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I keep getting an error 500 when i try to run my php script. I looked in the log and it reads this. 17-Aug-2012 22:35:59] PHP Fatal error: require() [function.require]: Failed opening required 'MYSQL' (include_path='.:/usr/lib64/php:/usr/lib/php:/usr/share/pear') in /home5/virtua15/public_html/gatewayaviation/aircraft_list.php on line 3 Below are lines one though five of my script

require (MYSQL);
$q = "SELECT CONCAT(aircraft_name, tail_number) AS aircraft, aircraft_type AS at, location AS loc, FROM aircraft GROUP BY location ORDER BY tail_number ASC";
$r = mysqli_query($dbc, $q);

What is the reasoning behind this. I have been using this same codeing for many of the other pages in the project im working on and there have been no issues. Can you shed some light on this?

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I don't remember exactly, I don't think you can require absolute paths. – Jared Drake Aug 18 '12 at 4:45 doesn't have any output, so why would MYSQL be defined? (For that matter, why would you be including across the internet?) – Waleed Khan Aug 18 '12 at 4:46
require != import – msanford Aug 18 '12 at 5:13

Giving a distant file to require is a security threat since the remote website can change the PHP code in that file in a way that it can harm your server. Besides, including the distant PHP file won't include the PHP code it contains, only the generated HTML. As you can see by visiting the link in your browser, it produces an empty output.

If that file is hosted locally in your server, give require the path to it, not the URL, for example : require '/var/www/website/includes/'

As for require(MYSQL), I assume you're trying to include a file called MYSQL ? If that's the case, put it in quotes and make sure you specify the correct path, like this : require 'MYSQL'; otherwise the interpreter will treat MYSQL as an undefined constant. I don't know what that file might contain but if it's PHP code, it's preferable to give it a .php extension otherwise people might be able to download it and see the code inside it.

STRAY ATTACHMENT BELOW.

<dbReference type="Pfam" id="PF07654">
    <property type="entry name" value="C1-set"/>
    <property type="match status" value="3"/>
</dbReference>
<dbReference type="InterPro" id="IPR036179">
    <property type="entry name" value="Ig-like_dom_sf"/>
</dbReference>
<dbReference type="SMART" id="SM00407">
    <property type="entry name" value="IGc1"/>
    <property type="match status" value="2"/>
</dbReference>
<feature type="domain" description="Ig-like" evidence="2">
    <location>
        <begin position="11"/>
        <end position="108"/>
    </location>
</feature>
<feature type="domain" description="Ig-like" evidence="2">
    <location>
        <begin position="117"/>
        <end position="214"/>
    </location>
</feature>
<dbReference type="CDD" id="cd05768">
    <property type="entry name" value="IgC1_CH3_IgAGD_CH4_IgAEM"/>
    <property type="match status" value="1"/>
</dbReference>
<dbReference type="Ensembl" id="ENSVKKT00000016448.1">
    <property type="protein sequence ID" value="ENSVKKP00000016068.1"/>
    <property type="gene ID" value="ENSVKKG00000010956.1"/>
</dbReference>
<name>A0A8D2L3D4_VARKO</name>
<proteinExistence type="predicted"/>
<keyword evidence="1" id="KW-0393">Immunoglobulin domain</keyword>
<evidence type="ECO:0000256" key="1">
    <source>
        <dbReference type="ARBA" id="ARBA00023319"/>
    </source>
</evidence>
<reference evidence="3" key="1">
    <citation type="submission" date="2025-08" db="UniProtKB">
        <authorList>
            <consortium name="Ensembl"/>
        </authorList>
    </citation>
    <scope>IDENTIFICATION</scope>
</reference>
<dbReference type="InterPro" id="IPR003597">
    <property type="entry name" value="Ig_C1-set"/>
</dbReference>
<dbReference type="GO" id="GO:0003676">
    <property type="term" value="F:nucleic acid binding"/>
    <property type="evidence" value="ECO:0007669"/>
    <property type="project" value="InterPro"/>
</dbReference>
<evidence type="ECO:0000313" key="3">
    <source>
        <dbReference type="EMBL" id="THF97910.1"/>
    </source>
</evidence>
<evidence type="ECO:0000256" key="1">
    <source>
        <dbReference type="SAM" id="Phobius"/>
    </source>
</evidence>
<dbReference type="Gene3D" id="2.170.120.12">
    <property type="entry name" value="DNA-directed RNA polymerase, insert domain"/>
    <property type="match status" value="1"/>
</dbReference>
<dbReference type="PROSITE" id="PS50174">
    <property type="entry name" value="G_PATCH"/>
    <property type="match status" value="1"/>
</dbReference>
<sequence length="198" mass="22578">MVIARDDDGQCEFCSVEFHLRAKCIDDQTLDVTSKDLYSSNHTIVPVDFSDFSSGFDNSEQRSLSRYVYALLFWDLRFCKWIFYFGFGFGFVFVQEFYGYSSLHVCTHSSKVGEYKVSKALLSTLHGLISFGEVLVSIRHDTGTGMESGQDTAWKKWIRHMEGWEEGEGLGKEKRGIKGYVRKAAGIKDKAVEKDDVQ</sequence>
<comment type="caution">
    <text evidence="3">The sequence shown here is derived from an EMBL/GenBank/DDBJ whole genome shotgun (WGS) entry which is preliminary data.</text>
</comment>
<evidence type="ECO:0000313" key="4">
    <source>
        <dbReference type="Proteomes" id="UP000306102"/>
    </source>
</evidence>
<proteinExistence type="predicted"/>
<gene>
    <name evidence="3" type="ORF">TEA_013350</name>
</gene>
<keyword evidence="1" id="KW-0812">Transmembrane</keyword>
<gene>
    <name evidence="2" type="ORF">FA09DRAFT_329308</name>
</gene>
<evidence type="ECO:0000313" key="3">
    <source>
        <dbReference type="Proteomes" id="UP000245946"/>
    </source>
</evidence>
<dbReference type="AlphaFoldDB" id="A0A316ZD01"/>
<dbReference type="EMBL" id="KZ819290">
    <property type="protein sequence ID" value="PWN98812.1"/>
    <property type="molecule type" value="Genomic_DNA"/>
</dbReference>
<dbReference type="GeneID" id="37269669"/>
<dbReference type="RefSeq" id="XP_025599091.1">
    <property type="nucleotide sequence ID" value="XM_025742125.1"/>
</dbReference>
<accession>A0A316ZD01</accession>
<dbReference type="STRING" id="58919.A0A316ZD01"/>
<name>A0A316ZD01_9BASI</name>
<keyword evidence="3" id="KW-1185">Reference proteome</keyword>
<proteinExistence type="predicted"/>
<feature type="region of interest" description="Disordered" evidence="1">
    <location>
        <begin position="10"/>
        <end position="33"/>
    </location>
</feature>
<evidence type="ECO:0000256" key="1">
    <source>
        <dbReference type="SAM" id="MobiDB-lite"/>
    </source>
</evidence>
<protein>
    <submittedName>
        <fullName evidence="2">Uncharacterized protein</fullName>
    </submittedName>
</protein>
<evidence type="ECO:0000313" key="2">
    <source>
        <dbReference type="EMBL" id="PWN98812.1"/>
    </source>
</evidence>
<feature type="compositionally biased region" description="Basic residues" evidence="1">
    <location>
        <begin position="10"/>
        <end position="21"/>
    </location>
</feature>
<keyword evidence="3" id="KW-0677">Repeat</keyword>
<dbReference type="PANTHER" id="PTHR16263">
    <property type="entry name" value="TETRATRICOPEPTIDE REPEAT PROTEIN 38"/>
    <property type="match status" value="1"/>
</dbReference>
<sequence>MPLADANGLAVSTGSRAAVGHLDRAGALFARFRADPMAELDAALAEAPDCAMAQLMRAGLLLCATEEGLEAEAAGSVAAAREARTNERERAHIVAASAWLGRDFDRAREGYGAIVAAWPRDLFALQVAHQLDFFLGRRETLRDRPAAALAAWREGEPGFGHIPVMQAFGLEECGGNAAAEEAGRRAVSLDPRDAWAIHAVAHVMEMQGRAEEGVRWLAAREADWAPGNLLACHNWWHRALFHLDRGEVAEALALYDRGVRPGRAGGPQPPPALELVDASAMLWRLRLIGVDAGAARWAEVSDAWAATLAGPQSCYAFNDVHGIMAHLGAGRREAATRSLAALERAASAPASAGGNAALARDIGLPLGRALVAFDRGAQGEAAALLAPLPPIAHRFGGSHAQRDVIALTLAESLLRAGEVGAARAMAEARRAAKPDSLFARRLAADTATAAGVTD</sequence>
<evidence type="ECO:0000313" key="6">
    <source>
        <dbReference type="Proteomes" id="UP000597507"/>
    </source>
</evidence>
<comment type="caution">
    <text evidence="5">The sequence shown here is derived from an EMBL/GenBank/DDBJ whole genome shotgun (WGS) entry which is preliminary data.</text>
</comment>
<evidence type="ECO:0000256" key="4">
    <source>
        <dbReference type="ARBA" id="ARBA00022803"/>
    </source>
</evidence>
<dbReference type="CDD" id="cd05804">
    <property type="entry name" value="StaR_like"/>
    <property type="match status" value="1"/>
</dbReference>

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It's also best to be sure the file is actually MYSQL.php and not mysql.php as not all systems are case insensitive like your development machine might be. – tadman Aug 18 '12 at 5:35
up vote 0 down vote accepted

I actully figured out the problem with this code. I had put a comma after the loc in the SQL query and that broke the script. It is all fixed now.

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First off, I would recommend the world of OOP. Next, it doesn't appear the MYSQL is defined in your third line and I have never seen it done this way. Here is a reference for you if connecting to your database is the problem.

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w3schools is generally a low-quality, massively out of date resource, and the mysql_* series of functions are especially awful. Please don't use these in any new applications. mysqli, as used in the question, and PDO are significantly better. – tadman Aug 18 '12 at 5:33
@tadman Sorry, I'm not fond of w3 schools either. :( I was just grasping for a path to highlight what I thought my be the problem. Granted, mysqli is a better example. (update link) – Jared Drake Aug 18 '12 at 5:37
Just as StackOverflow completely squashed Experts Exchange, I hope someone comes along and drives a truck over w3schools. Repeatedly. – tadman Aug 18 '12 at 5:45
@tadman upvote for starting the movement :D – Jared Drake Aug 18 '12 at 6:26



is not advised in php and also you can't just

require (MYSQL); 

rather you have to connect to the database doing something like this

$mysqli = new mysqli('localhost', 'my_user', 'my_password', 'my_db');

$q = "SELECT CONCAT(aircraft_name, tail_number) AS aircraft, aircraft_type AS at, location AS loc, FROM aircraft GROUP BY location ORDER BY tail_number ASC";
$r = mysqli_query($mysqli, $q);

I think you need to get a tutorial or a php for dummies and read

share|improve this answer
-1: the first statement is allowed, and MYSQL presumably is a constant referring to the location of a database configuration file. – Waleed Khan Aug 18 '12 at 5:24
Oh i didn't notice he's using a constant there my bad but you could have pointed that out without down rating me – omoabobade Aug 18 '12 at 5:29
The first statement is still allowed in PHP, hence the downvote. – Waleed Khan Aug 18 '12 at 5:48
damn you right!! i don't like it so it always registered in my subconscious as not allowed. Thanks for pointing that out – omoabobade Aug 18 '12 at 5:55

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